The State of the Union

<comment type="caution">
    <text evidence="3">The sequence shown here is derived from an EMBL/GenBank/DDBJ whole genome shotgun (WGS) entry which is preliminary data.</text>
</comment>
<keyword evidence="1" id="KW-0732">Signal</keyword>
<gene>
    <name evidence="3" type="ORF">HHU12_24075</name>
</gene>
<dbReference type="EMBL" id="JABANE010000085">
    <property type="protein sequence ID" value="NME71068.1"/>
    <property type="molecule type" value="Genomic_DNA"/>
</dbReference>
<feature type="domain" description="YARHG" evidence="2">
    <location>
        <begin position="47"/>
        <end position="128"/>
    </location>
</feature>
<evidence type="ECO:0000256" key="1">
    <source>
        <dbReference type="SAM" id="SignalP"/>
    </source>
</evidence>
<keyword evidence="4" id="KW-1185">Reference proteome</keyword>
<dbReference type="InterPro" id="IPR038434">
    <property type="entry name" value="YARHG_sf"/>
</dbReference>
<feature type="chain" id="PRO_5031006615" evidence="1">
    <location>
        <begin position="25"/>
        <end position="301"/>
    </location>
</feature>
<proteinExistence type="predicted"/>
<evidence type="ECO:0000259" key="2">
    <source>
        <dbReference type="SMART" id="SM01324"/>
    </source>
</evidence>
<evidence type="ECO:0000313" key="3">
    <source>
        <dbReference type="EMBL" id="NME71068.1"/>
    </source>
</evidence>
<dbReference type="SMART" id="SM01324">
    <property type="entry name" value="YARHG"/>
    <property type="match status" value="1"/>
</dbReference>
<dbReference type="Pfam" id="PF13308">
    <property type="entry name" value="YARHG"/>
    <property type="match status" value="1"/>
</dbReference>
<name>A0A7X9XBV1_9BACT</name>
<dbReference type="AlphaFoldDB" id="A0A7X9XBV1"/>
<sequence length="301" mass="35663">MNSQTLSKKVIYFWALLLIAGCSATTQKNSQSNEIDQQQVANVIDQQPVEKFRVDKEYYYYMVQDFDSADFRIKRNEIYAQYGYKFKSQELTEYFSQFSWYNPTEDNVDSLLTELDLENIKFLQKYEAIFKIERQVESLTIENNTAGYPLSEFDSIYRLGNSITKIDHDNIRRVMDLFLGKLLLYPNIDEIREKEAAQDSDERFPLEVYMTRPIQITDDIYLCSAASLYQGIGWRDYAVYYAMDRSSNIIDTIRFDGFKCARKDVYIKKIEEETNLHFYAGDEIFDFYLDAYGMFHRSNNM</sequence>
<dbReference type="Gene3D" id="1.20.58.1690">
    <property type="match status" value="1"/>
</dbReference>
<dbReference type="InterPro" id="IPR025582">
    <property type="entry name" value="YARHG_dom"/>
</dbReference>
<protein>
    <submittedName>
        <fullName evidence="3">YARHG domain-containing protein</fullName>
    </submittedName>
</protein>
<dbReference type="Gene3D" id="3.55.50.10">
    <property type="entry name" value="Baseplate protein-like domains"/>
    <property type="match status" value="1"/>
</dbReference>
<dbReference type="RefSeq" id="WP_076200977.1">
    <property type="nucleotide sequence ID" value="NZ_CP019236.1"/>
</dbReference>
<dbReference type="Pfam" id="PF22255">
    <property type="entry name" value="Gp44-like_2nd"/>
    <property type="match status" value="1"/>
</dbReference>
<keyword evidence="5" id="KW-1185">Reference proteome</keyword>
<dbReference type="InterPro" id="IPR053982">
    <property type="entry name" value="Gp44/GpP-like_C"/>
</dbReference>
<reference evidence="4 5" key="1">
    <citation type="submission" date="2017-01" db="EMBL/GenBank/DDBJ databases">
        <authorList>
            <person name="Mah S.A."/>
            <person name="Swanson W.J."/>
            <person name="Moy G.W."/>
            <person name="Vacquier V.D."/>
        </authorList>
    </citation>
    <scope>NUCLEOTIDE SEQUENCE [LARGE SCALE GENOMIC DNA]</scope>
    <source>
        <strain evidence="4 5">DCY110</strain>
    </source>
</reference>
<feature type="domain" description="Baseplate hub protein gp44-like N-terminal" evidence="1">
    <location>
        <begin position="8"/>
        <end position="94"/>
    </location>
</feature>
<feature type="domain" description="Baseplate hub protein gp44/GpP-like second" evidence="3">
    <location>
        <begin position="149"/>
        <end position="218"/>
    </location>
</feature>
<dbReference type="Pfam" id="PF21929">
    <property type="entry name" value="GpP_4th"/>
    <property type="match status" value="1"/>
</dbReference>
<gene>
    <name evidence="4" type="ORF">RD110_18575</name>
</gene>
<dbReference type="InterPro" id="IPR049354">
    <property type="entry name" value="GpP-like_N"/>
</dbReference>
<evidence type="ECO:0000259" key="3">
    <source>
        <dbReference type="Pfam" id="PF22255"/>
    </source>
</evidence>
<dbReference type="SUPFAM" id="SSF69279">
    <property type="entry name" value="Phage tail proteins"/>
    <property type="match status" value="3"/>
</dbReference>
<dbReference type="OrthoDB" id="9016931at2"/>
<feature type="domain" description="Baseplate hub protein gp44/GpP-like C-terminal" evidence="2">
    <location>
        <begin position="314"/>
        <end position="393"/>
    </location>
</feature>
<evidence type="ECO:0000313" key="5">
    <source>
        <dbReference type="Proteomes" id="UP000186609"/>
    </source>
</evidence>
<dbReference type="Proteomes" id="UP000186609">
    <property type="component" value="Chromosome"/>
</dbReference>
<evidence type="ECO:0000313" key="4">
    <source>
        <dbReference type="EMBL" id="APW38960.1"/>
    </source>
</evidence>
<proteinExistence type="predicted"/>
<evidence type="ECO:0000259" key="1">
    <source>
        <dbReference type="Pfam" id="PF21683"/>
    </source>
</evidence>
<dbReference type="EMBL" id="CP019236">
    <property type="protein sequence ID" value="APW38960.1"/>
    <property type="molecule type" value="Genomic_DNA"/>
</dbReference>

This nation faces huge problems — putting millions of Americans back to work, investing to compete in a 21st-century global economy and wrestling down a long-term budget deficit that threatens everyone’s future.Ever since the 2010 campaign, we have heard precious little in the way of serious solutions — mostly just smoke-and-mirrors spending cuts from Republicans and their usual clamor for more tax cuts for the wealthy.Tuesday night’s State of the Union address was President Obama’s chance to rise above that pinched vision, to help Americans understand that while government cannot do everything, it is indispensable in reviving the economy, spurring innovation, educating Americans and keeping them healthy and making the nation competitive globally.Mr. Obama took on those issues, and the Republicans, squarely. Rebutting their single-minded focus on slashing discretionary domestic spending, Mr. Obama said we have to “stop pretending” that cutting this kind of spending “alone will be enough.”The speech was a chance for Mr. Obama to talk about the need for government investment in highways and railroads, schools and new, clean-energy industries. And we were encouraged that Mr. Obama set national goals in these areas — 85 percent of the nation’s energy should come from clean energy by 2035; 80 percent of Americans should have access to high-speed rail within 25 years; and 98 percent should have access to high-speed wireless within five years.These are grand, and expensive, ideas, and it was vital that Mr. Obama talked about the need to pay for new spending.He proposed eliminating taxpayer subsidies for oil companies, for example, to help pay for his clean-energy initiative. “I don’t know if you’ve noticed,” the president said, “but they’re doing just fine on their own. So instead of subsidizing yesterday’s energy, let’s invest in tomorrow’s.”Mr. Obama also is calling for extending his proposed three-year freeze on some discretionary programs to five years. The White House said that would create $400 billion in savings over 10 years — a deep cut at a bad time, but far saner than Republican calls to slash spending so deeply that it would surely cripple the recovery.The White House said Mr. Obama needed to make some proposal like that to remain in the debate. That is likely true. But he also made clear that there is no long-term solution without cutting military spending and mandatory spending on Medicare and Social Security.He made a strong case for ending the Bush-era tax cuts for the wealthy when they expire in two years. “Before we take money away from our schools or scholarships away from our students, we should ask millionaires to give up their tax break,” he said.That’s important, but letting high-end tax breaks expire won’t raise enough revenue to pay for needed investments or reduce long-term deficits. Mr. Obama proposed to simplify both the corporate income tax and the personal income tax, but he did not call for raising other taxes. Americans may not want to hear that taxes have to go up, but until Mr. Obama and other political leaders are willing to say so, credible deficit reduction will remain out of reach.Mr. Obama’s speech offered a welcome contrast to all of the posturing that passes for business in the new Republican-controlled House. On Tuesday, House Republicans pushed through a resolution calling for reducing spending on domestic programs to 2008 levels. In a fragile economy, cutting spending on transportation, education, scientific research, food safety and childhood nutrition will do huge damage.At times Tuesday night, Mr. Obama was genuinely inspiring with a vision for the country to move forward with confidence and sense of responsibility. Americans need to hear a lot more like that from him.